We are going to upload an image to gaze at while we meditate. You may use the same one I did (save it locally to your computer), or one of your own choosing (Scratch’s aspect ratio is 4:3, and images larger than 480 × 360 pixels will be automatically shrunk to that size; there are hacks that will allow you to import larger images, but let us ignore those for now). Click on the Stage in the Sprites pane if it is not already selected, and then click on the Backdrops tab and then the button to upload a new backdrop. Navigate to the image’s location on your computer, then select and open the image file.

Delete the default backdrop, backdrop1, by selecting its thumbnail in the Backdrops pane and clicking the x icon on the upper-right side of the thumbnail, or by right-clicking on the thumbnail and selected delete from the context menu.

Now we shall create a sprite that will act as a timer for our meditation sessions. In the Sprites pane, click the Paint new sprite button.

On the Sprite1 thumbnail, click the i icon in the upper-left corner to view the sprite’s properties, then rename the sprite to Timer.

Before we make any scripts for this sprite, we will add two costumes to display at the start and end of the meditation session, and a bell sound to play at the end to alert us that the session has finished. To begin creating the first costume, make sure the Timer sprite is selected in the Sprites pane, then click on the Costumes tab and select costume1. In the paint editor, click the Fill with color tool, then click on the image to fill it in black.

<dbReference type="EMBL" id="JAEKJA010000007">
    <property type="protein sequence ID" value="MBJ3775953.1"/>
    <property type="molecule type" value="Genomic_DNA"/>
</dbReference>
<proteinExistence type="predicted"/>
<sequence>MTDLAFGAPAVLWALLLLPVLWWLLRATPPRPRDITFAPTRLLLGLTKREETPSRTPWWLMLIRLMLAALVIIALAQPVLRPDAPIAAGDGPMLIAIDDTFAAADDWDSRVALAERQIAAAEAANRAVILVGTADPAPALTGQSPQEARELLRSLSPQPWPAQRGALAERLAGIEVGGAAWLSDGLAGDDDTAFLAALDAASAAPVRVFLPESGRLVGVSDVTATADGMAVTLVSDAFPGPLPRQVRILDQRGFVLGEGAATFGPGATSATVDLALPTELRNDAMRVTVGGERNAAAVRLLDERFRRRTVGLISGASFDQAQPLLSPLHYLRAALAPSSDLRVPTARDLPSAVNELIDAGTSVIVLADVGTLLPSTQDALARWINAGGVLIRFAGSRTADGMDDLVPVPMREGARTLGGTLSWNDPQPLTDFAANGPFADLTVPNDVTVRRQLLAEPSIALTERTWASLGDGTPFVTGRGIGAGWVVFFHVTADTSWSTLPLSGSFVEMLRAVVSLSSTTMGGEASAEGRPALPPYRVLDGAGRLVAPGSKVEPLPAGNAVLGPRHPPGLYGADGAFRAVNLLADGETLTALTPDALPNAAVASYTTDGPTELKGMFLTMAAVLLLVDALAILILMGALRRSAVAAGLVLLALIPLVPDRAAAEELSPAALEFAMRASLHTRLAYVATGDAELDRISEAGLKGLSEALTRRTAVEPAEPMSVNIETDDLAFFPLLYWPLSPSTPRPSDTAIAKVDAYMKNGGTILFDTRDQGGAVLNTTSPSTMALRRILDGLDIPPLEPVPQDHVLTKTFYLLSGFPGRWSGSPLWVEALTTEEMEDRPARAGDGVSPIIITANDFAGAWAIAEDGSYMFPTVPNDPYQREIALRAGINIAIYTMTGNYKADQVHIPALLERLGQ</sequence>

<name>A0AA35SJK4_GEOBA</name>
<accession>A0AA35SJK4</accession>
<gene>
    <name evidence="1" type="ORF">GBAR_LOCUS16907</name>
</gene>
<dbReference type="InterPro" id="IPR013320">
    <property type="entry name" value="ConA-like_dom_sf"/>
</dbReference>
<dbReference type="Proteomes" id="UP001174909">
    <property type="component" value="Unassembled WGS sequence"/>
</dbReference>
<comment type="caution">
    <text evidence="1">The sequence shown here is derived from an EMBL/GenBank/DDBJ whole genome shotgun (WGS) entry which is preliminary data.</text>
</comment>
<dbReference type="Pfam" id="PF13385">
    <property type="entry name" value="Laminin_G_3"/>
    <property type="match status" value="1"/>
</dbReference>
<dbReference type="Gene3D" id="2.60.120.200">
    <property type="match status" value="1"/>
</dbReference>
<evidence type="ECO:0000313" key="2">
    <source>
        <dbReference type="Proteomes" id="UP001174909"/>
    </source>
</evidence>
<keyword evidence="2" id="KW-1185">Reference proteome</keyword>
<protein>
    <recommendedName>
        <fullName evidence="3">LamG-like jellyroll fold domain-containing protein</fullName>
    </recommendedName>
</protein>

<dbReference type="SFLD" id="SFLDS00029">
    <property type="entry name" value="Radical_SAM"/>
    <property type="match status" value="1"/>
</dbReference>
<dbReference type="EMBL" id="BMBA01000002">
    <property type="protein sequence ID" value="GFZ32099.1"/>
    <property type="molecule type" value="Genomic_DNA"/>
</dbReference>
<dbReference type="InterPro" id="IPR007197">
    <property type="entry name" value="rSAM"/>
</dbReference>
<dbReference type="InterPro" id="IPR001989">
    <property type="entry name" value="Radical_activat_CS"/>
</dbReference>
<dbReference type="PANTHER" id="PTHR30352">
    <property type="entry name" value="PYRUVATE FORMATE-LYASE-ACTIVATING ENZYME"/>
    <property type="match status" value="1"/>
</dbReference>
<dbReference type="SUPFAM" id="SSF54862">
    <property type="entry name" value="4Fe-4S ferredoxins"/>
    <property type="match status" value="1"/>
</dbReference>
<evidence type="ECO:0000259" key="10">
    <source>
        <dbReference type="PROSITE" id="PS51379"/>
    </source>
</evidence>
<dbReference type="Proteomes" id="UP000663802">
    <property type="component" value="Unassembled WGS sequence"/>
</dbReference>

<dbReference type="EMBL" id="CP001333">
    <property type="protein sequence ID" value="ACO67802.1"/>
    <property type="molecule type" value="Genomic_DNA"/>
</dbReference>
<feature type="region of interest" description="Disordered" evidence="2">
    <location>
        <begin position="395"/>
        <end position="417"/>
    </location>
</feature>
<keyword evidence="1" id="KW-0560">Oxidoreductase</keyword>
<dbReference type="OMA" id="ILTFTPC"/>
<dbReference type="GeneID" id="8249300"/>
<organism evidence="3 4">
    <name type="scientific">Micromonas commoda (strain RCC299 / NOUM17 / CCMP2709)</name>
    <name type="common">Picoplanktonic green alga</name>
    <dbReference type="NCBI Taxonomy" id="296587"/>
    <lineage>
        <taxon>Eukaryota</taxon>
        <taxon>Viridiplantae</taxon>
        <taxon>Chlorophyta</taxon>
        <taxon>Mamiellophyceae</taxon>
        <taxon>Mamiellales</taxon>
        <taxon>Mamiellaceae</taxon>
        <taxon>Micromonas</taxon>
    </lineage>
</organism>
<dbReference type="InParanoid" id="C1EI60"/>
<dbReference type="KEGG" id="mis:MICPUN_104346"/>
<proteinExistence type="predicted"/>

In the lower-right corner of the paint editor, click the Convert to vector button. By making the costume a vector image rather than a bitmap (a.k.a raster) image (q.v.), it will resize properly when we run the project in full-screen mode.

After converting the costume, click on the foreground color in the color palette to switch the foreground color from black to white.

Select the Text tool on the right side of the editor, then click on the costume to begin typing text. Type the following text into the editor: “Use the sliders to set minutes and seconds, then press the space bar to start the timer.” Insert line breaks where needed to keep the text from expanding beyond the edge of the costume.

If needed, use the Select tool to reposition the text wherever you would like it to be on the costume.

Rename the costume to start.

To create the second costume, right-click on the first one and select duplicate, then select the second costume and use the Text tool to edit the text to: “The session has ended. Welcome back to ordinary consciousness.” Again, use the Select tool to reposition the text if needed, then rename the second costume to end. When you are finished, you should have two costumes that look like this:

Click on the Sounds tab and then the Choose sound from library button, then select the bell toll sound and click OK.